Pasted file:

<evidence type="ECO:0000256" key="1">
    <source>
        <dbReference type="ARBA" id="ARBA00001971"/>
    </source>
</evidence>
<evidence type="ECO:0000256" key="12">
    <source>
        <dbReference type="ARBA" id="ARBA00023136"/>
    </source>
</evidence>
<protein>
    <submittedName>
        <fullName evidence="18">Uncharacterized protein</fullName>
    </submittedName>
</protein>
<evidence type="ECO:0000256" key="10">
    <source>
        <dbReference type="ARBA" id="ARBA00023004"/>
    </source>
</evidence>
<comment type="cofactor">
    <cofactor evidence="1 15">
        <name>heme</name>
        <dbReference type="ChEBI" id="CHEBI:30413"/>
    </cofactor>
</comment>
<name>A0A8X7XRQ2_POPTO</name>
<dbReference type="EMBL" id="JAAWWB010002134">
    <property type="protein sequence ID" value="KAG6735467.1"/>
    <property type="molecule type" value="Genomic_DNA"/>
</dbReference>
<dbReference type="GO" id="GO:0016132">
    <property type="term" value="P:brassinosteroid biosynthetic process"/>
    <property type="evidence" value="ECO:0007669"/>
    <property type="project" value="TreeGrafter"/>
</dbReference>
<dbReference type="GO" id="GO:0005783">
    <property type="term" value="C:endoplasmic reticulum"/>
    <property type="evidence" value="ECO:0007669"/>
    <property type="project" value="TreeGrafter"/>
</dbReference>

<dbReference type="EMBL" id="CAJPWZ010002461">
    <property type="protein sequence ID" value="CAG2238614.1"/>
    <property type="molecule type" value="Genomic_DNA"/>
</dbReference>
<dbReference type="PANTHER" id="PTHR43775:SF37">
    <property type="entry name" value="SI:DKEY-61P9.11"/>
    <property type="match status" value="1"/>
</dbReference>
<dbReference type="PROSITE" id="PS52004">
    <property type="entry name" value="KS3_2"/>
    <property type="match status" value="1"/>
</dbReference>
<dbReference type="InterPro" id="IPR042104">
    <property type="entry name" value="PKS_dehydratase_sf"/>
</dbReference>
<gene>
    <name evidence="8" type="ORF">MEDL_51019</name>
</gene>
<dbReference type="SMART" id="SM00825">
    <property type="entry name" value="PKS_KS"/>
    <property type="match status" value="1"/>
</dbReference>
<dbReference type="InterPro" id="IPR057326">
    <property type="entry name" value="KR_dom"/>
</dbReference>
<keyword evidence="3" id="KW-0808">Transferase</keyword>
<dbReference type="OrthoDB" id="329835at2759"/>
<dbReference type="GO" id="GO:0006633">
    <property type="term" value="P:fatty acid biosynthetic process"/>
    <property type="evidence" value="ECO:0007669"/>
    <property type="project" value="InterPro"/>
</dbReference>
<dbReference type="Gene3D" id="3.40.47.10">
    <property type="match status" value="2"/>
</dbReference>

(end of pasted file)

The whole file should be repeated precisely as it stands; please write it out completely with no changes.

<evidence type="ECO:0000256" key="1">
    <source>
        <dbReference type="ARBA" id="ARBA00001971"/>
    </source>
</evidence>
<evidence type="ECO:0000256" key="12">
    <source>
        <dbReference type="ARBA" id="ARBA00023136"/>
    </source>
</evidence>
<protein>
    <submittedName>
        <fullName evidence="18">Uncharacterized protein</fullName>
    </submittedName>
</protein>
<evidence type="ECO:0000256" key="10">
    <source>
        <dbReference type="ARBA" id="ARBA00023004"/>
    </source>
</evidence>
<comment type="cofactor">
    <cofactor evidence="1 15">
        <name>heme</name>
        <dbReference type="ChEBI" id="CHEBI:30413"/>
    </cofactor>
</comment>
<name>A0A8X7XRQ2_POPTO</name>
<dbReference type="EMBL" id="JAAWWB010002134">
    <property type="protein sequence ID" value="KAG6735467.1"/>
    <property type="molecule type" value="Genomic_DNA"/>
</dbReference>
<dbReference type="GO" id="GO:0016132">
    <property type="term" value="P:brassinosteroid biosynthetic process"/>
    <property type="evidence" value="ECO:0007669"/>
    <property type="project" value="TreeGrafter"/>
</dbReference>
<dbReference type="GO" id="GO:0005783">
    <property type="term" value="C:endoplasmic reticulum"/>
    <property type="evidence" value="ECO:0007669"/>
    <property type="project" value="TreeGrafter"/>
</dbReference>

<dbReference type="EMBL" id="CAJPWZ010002461">
    <property type="protein sequence ID" value="CAG2238614.1"/>
    <property type="molecule type" value="Genomic_DNA"/>
</dbReference>
<dbReference type="PANTHER" id="PTHR43775:SF37">
    <property type="entry name" value="SI:DKEY-61P9.11"/>
    <property type="match status" value="1"/>
</dbReference>
<dbReference type="PROSITE" id="PS52004">
    <property type="entry name" value="KS3_2"/>
    <property type="match status" value="1"/>
</dbReference>
<dbReference type="InterPro" id="IPR042104">
    <property type="entry name" value="PKS_dehydratase_sf"/>
</dbReference>
<gene>
    <name evidence="8" type="ORF">MEDL_51019</name>
</gene>
<dbReference type="SMART" id="SM00825">
    <property type="entry name" value="PKS_KS"/>
    <property type="match status" value="1"/>
</dbReference>
<dbReference type="InterPro" id="IPR057326">
    <property type="entry name" value="KR_dom"/>
</dbReference>
<keyword evidence="3" id="KW-0808">Transferase</keyword>
<dbReference type="OrthoDB" id="329835at2759"/>
<dbReference type="GO" id="GO:0006633">
    <property type="term" value="P:fatty acid biosynthetic process"/>
    <property type="evidence" value="ECO:0007669"/>
    <property type="project" value="InterPro"/>
</dbReference>
<dbReference type="Gene3D" id="3.40.47.10">
    <property type="match status" value="2"/>
</dbReference>